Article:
The abduction and murder of 6 ½-year-old Adam Walsh, who disappeared in 1981 from a Florida mall, is one of the most famous missing children cases in America.
It was a crime that outraged a nation and propelled Adam's father, John Walsh, to devote his life to fighting crime on the television program "America's Most Wanted."
John Walsh remains convinced the killer of his son was drifter Ottis Toole, now deceased. Walsh's longtime friend and colleague Joe Matthews has been investigating the case for a year and says he has evidence of Toole's guilt -- although the crime remains officially unsolved.
But in those chaotic early days of the investigation, in a time before amber alerts and DNA, what clues may have been missed?
Now a fascinating new theory has surfaced: Could one of the most famous murders of our time have been the work of one of the most famous murderers of all time?
For the past 11 years, a true-crime author named Arthur Jay Harris has been investigating the case on his own, and he has uncovered a shattering revelation. Who was working only minutes from that mall that morning? Jeffrey Dahmer, the serial killer.
Using public records, the 7,000-page police case file and a lot of legwork, Harris discovered that the same day Adam disappeared, two witnesses independently contacted the police to describe a thin, disheveled blond man who had been acting strangely in the mall.
Willis Morgan, a printer working for the Miami Herald, said he was accosted by this man but didn't respond, and the man suddenly stalked off. Morgan said he followed the man to the mall's toy department -- the last place Adam Walsh was ever seen.
Bill Bowen, a television producer, said he was about to enter the mall when he heard a loud altercation taking place next to a blue van. He said he saw a disheveled man holding a boy by the arm up in the air.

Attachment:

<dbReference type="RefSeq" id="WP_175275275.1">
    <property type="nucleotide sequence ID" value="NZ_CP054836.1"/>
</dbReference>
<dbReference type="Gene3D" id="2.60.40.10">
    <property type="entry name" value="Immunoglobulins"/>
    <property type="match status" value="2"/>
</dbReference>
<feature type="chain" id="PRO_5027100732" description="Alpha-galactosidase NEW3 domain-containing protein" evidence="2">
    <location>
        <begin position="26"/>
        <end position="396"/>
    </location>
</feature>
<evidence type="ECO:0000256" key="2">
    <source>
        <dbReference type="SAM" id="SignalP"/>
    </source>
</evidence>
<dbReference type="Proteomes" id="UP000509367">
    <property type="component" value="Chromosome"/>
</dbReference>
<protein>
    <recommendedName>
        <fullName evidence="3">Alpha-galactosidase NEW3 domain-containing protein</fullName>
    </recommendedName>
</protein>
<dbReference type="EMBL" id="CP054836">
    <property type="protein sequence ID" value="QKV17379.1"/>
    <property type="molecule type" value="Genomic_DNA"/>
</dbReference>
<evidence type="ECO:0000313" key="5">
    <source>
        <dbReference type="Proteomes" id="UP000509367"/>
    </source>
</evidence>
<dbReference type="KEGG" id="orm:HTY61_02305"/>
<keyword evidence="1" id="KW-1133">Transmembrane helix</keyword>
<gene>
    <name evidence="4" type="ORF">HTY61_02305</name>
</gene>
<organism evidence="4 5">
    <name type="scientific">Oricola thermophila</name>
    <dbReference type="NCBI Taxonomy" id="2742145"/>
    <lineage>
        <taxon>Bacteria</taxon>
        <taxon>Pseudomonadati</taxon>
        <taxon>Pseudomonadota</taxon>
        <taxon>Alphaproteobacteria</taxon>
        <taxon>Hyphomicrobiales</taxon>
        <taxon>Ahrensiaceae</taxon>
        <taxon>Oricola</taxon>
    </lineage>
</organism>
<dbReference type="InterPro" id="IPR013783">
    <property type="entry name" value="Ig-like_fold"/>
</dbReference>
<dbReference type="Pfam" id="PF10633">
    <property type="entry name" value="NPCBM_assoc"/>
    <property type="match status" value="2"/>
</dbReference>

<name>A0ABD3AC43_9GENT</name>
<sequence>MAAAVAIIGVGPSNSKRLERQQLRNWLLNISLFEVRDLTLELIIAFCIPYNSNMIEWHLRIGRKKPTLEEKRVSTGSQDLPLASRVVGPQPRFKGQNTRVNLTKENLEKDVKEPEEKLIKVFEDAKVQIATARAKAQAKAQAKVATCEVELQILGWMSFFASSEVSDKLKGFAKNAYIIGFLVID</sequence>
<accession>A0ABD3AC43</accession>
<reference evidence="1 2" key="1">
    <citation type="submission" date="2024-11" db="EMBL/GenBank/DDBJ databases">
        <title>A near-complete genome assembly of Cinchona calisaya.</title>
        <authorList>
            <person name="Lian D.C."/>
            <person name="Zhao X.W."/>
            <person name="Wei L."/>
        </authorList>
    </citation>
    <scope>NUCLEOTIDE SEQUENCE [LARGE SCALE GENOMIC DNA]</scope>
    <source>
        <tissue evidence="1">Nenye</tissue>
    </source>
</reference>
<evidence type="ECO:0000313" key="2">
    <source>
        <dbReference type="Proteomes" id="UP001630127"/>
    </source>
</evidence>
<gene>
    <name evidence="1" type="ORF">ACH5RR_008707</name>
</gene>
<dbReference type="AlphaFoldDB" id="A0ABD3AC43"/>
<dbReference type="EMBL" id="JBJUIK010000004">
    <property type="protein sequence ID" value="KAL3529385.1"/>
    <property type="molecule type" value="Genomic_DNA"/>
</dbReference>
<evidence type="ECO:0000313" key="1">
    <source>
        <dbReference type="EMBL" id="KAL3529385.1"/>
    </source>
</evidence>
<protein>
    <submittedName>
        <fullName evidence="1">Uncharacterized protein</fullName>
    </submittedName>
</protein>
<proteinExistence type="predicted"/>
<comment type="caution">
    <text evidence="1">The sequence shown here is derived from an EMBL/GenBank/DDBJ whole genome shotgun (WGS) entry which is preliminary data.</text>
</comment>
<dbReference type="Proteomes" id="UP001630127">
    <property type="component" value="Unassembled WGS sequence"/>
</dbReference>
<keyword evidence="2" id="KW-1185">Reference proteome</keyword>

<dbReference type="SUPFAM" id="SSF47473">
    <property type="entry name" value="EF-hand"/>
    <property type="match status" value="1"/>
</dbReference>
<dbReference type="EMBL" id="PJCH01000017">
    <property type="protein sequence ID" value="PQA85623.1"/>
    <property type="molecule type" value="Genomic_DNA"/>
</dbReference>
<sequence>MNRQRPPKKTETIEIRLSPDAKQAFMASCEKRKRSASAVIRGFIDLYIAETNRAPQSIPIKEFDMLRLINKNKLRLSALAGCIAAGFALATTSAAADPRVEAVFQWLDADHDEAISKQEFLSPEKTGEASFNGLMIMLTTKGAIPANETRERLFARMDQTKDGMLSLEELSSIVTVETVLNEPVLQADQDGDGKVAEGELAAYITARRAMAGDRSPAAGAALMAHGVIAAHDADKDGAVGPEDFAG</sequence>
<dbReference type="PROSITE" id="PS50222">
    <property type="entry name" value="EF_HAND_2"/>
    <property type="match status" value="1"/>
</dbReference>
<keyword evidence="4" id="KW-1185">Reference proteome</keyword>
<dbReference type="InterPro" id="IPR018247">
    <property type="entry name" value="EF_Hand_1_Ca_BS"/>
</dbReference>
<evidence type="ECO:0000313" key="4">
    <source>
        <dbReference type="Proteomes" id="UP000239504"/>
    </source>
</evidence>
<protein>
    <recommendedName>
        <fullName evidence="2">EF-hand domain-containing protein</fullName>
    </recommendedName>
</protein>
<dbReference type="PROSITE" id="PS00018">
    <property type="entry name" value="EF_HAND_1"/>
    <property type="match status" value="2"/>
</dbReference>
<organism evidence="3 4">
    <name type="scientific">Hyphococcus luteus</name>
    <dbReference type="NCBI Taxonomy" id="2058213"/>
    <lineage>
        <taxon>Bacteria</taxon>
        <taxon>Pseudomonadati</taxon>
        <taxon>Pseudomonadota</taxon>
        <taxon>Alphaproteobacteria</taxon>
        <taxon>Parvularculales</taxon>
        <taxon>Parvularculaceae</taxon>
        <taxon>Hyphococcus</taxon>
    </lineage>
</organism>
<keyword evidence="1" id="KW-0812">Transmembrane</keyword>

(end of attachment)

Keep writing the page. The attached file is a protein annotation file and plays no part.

Bowen said the boy yelled, "I'm not going. I don't want to go," and the man screamed, "Yes you are," and then threw the boy into the van, jumped in, and sped away. Police don't dispute that these witnesses came forward at the time, although no record of their statements exists.
Ten years later, in 1991, Jeffrey Dahmer was arrested in Wisconsin for murdering 17 people. Six hundred miles apart, both witnesses saw Dahmer's photo in the newspaper and said to themselves: "That's him." Both contacted the Hollywood, Fla., police department to report that the man they had seen 10 years before in that mall was Jeffrey Dahmer.
According to former FBI agent Neil Purtell, the Wisconsin investigators had already made the Walsh/Dahmer connection the same day Dahmer was arrested. A timeline put together by police showed that Dahmer had indeed been in south Florida the day Adam Walsh was abducted. Dahmer moved to Florida in 1981, where he slept mostly on the beach and got a job working at the Sunshine Subs sandwich shop only minutes from the Hollywood Mall.
Purtell said he immediately called Florida police. "I said, 'You've got to look at this, because this guy is, is someone who was living in your area, andｻhe had already killed prior to coming into your area.'" (Dahmer killed his first victim, Stephen Hicks, in 1978, according to police.)
Purtell said more witnesses contacted the FBI to say they had seen someone matching Dahmer's description at the Hollywood Mall, although he refused to identify them. Purtell would only say that he had passed their names over to the FBI field office in Miami at the time.
Although Dahmer was living in the area at the time of Adam's murder, many in law enforcement felt that the case didn't fit Dahmer's MO. Dahmer's 17 known victims ranged in age from 14 to 36, older than Adam. However, Dahmer had been arrested for exposing himself to two 12-year-olds, and for molesting a 13-year-old.
Dahmer maintained that between 1978 and 1987 he didn't kill anyone, and some detectives believe that he had made a complete confession. However, psychiatrist George Palermo, who examined Dahmer before trial, said he had always believed there were additional victims. And Billy Capshaw, Dahmer's roommate in the Army during the year before Adam's abduction, said that Dahmer would go out at night and come back in the morning, "his shirt soaked in blood."
Perhaps the best reason to dismiss Dahmer as a suspect was that someone else had already confessed to the crime. In 1983, drifter Ottis Toole said he did it, but then recanted on videotape.
Toole: That Adam Walsh case isn't, it ain't true.
Off-Camera Voice: What isn't true?
Toole: I didn't do that case.
By 1991, Toole had confessed and recanted yet again. Though several people came forward who claimed to have seen him in the mall the day of Adam's abduction, police couldn't prove Toole had even been in the general area that day.